"Apology: To some of my friends who read this and are farmers. I imply no criticisms of or judgements on their farming methods and beg their forgiveness if anything I say is taken amiss. They are operating in this sad real world and have to comply with the New Economic (dis)Order and, with things as they are, they can do little else if they are to survive."


Microfarms are - have to be - labour intensive.
They are too small to justify any investment in expensive equipment so the microfarmer is a manual worker working square metres rather than hectares.
This misleads conventional economists into believing that they must therefore be inefficient and wasteful and therefore discouraged. But what do they actually waste? On a per square metre basis, the machine is usually more wasteful than a manual worker. Or do they just waste time? Wasting their time on such small plots? Time that could be spent farming a bigger area using a machine and producing marketable surpluses?
Look at this more carefully:
What is the cost of this time? What would the microfarmer be doing if he or she was not microfarming? What, in other words, is the Opportunity Cost of this time?

Farmers' Market in Queenstown, Sithandiwe in charge, ready for opening
I suggest that it may be close to zero from the large numbers of apparently idle young people hanging around today. Or look at the un- and under-employment stats (often understated), to see just how many people are unemployed. On top of that, some countries even provide such unemployed people with social grants funded from general taxation, so giving this opportunity cost a negative value! But for ALL countries, mass unemployment and zero-hours contracts seem likely to dominate the future as Globalisation drives the race to the bottom - the NEW Economic Disorder.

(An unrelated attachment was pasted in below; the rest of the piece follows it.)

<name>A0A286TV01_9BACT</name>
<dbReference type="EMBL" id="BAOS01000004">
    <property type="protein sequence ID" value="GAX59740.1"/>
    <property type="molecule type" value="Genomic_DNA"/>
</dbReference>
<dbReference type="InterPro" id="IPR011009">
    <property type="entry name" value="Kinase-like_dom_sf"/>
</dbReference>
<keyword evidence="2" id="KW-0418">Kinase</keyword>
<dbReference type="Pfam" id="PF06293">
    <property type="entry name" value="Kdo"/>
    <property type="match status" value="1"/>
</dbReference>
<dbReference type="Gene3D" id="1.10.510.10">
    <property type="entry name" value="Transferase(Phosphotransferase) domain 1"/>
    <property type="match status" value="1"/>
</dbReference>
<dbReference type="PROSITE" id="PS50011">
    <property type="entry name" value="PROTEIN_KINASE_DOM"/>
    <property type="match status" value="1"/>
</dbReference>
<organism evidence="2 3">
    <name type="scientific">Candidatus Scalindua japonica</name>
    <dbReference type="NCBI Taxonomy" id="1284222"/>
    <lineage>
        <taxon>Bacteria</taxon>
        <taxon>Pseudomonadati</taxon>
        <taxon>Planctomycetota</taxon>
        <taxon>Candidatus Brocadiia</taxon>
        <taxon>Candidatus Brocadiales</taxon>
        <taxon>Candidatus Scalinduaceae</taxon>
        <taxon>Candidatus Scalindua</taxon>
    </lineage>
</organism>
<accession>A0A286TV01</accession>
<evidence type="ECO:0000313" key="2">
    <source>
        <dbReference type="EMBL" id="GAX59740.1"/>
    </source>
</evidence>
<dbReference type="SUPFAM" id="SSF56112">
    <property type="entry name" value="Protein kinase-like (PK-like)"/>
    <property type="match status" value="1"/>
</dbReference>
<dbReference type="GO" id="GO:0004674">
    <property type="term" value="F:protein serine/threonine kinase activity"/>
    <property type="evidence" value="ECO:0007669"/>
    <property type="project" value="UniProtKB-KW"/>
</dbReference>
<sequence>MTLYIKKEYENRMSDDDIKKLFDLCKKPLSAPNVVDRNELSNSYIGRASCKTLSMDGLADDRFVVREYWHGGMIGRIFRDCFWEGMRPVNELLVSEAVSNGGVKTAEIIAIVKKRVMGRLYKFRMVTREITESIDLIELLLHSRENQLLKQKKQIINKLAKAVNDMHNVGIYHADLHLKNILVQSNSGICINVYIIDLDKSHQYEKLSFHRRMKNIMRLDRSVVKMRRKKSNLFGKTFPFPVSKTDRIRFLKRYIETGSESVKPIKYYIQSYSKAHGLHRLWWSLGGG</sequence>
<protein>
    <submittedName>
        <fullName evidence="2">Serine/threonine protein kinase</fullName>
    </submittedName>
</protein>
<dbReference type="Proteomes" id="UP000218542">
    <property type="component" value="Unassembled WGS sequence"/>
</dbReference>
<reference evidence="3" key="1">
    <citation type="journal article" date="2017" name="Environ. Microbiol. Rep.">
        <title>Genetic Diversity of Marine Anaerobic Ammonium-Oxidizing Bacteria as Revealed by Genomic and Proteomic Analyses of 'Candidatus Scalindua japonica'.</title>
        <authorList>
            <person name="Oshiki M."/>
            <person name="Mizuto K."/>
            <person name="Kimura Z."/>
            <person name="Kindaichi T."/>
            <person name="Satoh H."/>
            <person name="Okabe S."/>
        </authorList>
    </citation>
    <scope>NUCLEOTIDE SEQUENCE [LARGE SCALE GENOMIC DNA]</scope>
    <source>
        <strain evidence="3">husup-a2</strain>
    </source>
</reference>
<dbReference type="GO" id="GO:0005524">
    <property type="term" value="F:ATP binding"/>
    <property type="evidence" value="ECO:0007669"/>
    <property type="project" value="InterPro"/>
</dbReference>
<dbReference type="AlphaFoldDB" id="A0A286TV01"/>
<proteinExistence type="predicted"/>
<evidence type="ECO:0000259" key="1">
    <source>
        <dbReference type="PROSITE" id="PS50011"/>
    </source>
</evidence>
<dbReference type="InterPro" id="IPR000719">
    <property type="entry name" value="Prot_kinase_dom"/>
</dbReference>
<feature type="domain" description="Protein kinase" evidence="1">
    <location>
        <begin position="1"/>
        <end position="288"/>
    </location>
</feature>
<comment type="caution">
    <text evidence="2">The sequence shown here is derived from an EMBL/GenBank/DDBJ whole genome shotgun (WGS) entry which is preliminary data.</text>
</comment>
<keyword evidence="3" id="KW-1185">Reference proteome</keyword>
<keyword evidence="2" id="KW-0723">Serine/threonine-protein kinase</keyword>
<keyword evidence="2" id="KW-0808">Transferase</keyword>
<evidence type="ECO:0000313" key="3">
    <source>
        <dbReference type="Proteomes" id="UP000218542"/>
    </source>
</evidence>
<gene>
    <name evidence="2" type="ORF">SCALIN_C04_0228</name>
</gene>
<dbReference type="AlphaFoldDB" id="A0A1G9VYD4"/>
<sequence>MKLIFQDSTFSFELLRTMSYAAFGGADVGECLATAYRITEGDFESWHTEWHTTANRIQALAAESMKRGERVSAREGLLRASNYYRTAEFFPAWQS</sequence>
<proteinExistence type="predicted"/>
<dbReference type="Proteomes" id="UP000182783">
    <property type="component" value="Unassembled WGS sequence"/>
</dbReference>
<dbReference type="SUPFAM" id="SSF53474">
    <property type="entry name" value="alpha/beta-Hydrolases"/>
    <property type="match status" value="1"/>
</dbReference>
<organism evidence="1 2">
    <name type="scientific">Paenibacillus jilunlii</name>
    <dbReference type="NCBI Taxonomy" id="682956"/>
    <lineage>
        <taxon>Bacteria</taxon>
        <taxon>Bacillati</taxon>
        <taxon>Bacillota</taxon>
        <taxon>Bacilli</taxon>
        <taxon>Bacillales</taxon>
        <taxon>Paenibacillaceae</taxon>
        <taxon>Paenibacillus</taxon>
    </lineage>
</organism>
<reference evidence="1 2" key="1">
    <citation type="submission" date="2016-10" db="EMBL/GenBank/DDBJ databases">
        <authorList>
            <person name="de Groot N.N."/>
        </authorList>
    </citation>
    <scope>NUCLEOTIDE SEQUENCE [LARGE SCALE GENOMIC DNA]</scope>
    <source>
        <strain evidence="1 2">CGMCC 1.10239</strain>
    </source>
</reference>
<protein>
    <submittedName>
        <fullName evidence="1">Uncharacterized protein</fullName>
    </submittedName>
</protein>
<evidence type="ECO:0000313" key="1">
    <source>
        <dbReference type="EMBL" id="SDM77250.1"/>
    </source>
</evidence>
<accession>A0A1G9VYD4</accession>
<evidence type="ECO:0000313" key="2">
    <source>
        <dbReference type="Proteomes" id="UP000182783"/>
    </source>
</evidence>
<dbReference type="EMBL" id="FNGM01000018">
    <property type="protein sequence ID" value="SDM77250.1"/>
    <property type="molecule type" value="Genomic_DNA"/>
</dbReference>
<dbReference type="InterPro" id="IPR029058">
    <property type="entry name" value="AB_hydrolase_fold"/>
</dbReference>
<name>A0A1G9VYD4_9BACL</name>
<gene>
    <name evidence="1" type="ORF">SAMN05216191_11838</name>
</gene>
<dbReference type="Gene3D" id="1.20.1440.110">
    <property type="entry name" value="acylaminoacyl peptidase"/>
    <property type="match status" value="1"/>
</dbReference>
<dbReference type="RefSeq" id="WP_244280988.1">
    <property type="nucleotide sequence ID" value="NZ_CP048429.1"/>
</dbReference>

So, scaling up, as the economists would like us to, will require a bigger piece of land, but not necessarily hiring more labour - machines are available also.
Farming hectares rather than square metres means going into the Land Market - either formally with money to buy or rent, or informally by agreement with traditional bureaucracies (Chiefs, Sheikhs etc), friends or relatives. Neither route is easy, and land market value often greatly exceeds its production value. Remember Mark Twain: "Buy land, they ain't making it any more."
On the other hand, staying small and farming square metres rather than hectares means finding, and then borrowing, hiring or just occupying odd spaces in towns or on other people's land. Or a Revolution with the big estates being broken up.... Or use your own yard if it is big enough, or rent a municipal allotment. This avoids issues with banks, chiefs, and bureaucracies - although friends and relatives can change their minds. A bit insecure perhaps, but less insecure than unemployment and being hungry.

VG operating our 'Ultimate recycler' - the Fertility Cycle's New Economic Order
There is a further issue here, too. One of the salient features of the New Economic (dis)Order is its own inherent wastefulness.
  • Vast amounts of food must be, or are, thrown away - best-before dates and our constant need for dietary titillation drive this and food thrown away is still rated as part of GDP
  • Elaborate sewerage systems conduct our excreta safely away into the distance, carried along on pure water - draining reservoirs and spoiling rivers
  • Garden "waste" is banished by fire or joins the wasted food in landfill - good on the eye but not for greenhouse gas emissions.
All the above - if we continue to allow this waste - could be processed on the spot:
  • Waste food, if not composted in a rodent-proof container, can be fed to a biodigester (methane recovered), residue bagged and supplied to local microfarmers (jobs created)
  • Replacing flush sanitation with compost toilets in rural areas and microfarms would be the ultimate recycler. In cities, urine-separating toilets would enable this most valuable fraction of our excreta to be recovered (job creation again) for (micro)farm use and so reduce general water use and pollution of rivers.
  • Garden waste can be treated as food waste, but it can also be composted on a neighbourhood scale and used by local microfarmers.